'SNL': Pete Davidson apologizes as Dan Crenshaw makes surprise appearance

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One week after he mocked Republican U.S. Rep.-elect Dan Crenshaw, a former Navy SEAL who lost an eye in Afghanistan, on "Saturday Night Live," comedian Pete Davidson issued an apology – and got a little payback.

"In what I'm sure was a huge shock to people who know me, I made a poor choice last week," Davidson said on Saturday's "Weekend Update" segment. "I made a joke about Lt. Cmdr. Dan Crenshaw, and on behalf of the show and myself, I apologize."

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Davidson was referring to his remarks from the show's Nov. 3 broadcast, in which he said Crenshaw, who wears a patch over his right eye, looks like "a hit man in a porno movie." The joke immediately drew harsh criticism online, prompting a rebuke from the National Republican Congressional Committee.

"I mean this from the bottom of my heart: It was a poor choice of words," Davidson continued Saturday. "The man is a war hero, and he deserves all the respect in the world. And if any good came of this, maybe it was that for one day, the left and the right finally came together to agree on something – that I'm a [expletive]."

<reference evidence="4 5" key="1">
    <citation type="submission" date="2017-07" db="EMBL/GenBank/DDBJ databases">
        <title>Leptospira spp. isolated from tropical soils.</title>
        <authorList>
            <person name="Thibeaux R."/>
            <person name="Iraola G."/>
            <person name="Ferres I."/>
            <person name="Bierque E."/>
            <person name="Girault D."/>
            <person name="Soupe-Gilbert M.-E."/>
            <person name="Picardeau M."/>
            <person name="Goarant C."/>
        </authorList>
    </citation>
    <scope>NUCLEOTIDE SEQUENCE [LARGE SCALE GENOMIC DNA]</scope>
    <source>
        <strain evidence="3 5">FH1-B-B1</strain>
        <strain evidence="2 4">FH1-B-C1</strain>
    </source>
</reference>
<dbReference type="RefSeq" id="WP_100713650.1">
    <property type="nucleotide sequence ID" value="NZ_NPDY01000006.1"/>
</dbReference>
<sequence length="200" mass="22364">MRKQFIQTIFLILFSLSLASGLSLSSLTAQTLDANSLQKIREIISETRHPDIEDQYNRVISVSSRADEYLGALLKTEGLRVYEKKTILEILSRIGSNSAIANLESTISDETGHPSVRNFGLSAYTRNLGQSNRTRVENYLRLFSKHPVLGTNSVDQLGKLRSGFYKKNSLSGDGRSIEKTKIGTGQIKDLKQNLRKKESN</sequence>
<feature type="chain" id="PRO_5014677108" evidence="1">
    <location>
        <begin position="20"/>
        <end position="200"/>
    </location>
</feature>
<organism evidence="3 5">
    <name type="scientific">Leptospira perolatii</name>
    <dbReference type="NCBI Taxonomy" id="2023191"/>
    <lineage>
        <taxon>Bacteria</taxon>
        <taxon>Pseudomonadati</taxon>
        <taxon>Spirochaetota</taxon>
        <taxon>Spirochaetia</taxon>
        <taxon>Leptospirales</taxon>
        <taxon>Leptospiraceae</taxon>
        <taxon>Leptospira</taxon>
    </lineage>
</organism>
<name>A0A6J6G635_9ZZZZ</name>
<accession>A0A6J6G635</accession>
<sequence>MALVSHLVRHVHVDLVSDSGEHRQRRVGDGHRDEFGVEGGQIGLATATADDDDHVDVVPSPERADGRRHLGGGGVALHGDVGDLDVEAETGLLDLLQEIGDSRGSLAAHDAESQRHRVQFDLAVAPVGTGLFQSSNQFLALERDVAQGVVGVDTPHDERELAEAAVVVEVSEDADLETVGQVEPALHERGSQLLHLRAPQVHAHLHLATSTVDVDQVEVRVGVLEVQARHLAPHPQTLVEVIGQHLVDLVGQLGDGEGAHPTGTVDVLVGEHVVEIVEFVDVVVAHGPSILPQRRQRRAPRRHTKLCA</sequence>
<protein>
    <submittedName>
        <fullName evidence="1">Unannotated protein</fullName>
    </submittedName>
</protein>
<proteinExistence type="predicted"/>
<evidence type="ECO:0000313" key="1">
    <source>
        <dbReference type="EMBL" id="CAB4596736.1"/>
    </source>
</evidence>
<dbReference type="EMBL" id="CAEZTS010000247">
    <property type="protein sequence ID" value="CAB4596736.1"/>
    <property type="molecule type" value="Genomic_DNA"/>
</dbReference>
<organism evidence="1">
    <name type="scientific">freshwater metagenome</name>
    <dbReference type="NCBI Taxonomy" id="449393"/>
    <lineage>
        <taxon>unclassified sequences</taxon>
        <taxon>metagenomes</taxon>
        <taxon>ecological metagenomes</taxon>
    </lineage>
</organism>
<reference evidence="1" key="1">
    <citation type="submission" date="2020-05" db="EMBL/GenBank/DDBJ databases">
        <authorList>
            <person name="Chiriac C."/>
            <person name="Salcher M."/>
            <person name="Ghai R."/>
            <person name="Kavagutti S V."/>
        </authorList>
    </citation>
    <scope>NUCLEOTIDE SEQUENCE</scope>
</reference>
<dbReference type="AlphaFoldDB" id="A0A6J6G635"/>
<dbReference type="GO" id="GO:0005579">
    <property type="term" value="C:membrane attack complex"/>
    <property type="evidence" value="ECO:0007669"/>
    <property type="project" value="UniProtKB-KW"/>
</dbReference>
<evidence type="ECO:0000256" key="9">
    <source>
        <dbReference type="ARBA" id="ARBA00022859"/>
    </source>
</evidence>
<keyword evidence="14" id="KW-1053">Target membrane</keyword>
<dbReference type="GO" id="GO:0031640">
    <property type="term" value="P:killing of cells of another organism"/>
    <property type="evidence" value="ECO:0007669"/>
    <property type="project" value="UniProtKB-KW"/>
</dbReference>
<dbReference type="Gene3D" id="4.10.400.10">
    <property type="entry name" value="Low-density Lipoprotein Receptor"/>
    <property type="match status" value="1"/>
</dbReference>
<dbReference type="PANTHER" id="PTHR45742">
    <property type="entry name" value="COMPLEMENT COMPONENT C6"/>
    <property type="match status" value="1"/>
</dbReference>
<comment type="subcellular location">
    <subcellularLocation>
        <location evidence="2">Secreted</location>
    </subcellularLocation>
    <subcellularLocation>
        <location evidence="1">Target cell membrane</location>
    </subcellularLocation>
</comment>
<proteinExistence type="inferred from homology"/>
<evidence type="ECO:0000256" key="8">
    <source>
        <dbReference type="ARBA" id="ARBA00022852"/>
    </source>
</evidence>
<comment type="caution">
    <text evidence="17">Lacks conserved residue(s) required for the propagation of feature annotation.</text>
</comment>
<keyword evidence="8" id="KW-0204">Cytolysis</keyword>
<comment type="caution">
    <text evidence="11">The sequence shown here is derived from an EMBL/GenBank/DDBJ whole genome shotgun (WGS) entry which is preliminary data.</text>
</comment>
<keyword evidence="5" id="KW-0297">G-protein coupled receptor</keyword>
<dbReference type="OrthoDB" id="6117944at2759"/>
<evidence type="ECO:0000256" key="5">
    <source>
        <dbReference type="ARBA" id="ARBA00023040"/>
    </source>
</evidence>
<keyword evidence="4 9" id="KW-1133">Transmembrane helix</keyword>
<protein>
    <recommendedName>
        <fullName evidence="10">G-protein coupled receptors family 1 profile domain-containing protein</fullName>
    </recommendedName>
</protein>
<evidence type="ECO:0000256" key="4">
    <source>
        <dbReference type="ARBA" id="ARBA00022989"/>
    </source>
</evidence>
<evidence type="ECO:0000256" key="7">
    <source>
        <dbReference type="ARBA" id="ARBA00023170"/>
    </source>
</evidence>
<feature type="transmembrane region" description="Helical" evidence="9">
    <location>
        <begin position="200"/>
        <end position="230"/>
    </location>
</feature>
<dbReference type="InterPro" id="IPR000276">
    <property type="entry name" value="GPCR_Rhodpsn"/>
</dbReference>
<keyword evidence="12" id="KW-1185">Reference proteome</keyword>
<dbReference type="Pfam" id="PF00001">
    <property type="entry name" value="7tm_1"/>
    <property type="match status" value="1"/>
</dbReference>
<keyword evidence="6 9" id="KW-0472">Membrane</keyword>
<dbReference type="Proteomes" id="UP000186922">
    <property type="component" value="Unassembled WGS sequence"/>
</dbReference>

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"Ya think?" Crenshaw said, sliding in behind the "Weekend Update" desk in a surprise appearance.

Crenshaw accepted Davidson's apology, then got a chance to take a few jabs at Davidson.

"This is Pete Davidson," Crenshaw joked as a photo of Davidson appeared on the screen. "He looks like if the meth from 'Breaking Bad' was a person."

Crenshaw also said Davidson looks like "a Troll doll with a tapeworm" and "Martin Short in 'The Santa Clause 3.'"

"By the way, one of these people was actually good on 'SNL,'" Crenshaw quipped.

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Then the bit took a serious turn.

"There's a lot of lessons to learn here. Not just that the left and right can still agree on some things, but also this: Americans can forgive one another," Crenshaw said. "We can remember what brings us together as a country and still see the good in each other."

Crenshaw continued: "This is Veterans Day weekend, which means that it's a good time for every American to connect with a veteran. Maybe say, 'Thanks for your service.' But I would actually encourage you to say something else: Tell a veteran, 'Never forget.' When you say, 'Never forget' to a veteran, you are implying that, as an American, you are in it with them, not separated by some imaginary barrier between civilians and veterans, but connected together as grateful fellow Americans. We'll never forget the sacrifices made by veterans past and present. We'll never forget those we lost on 9/11, heroes like Pete's father. So I'll just say, 'Pete, never forget.'"

"Never forget," Davidson replied, shaking Crenshaw's hand. "And that is from both of us."

>> Watch the segment here (WARNING: Viewer discretion advised.)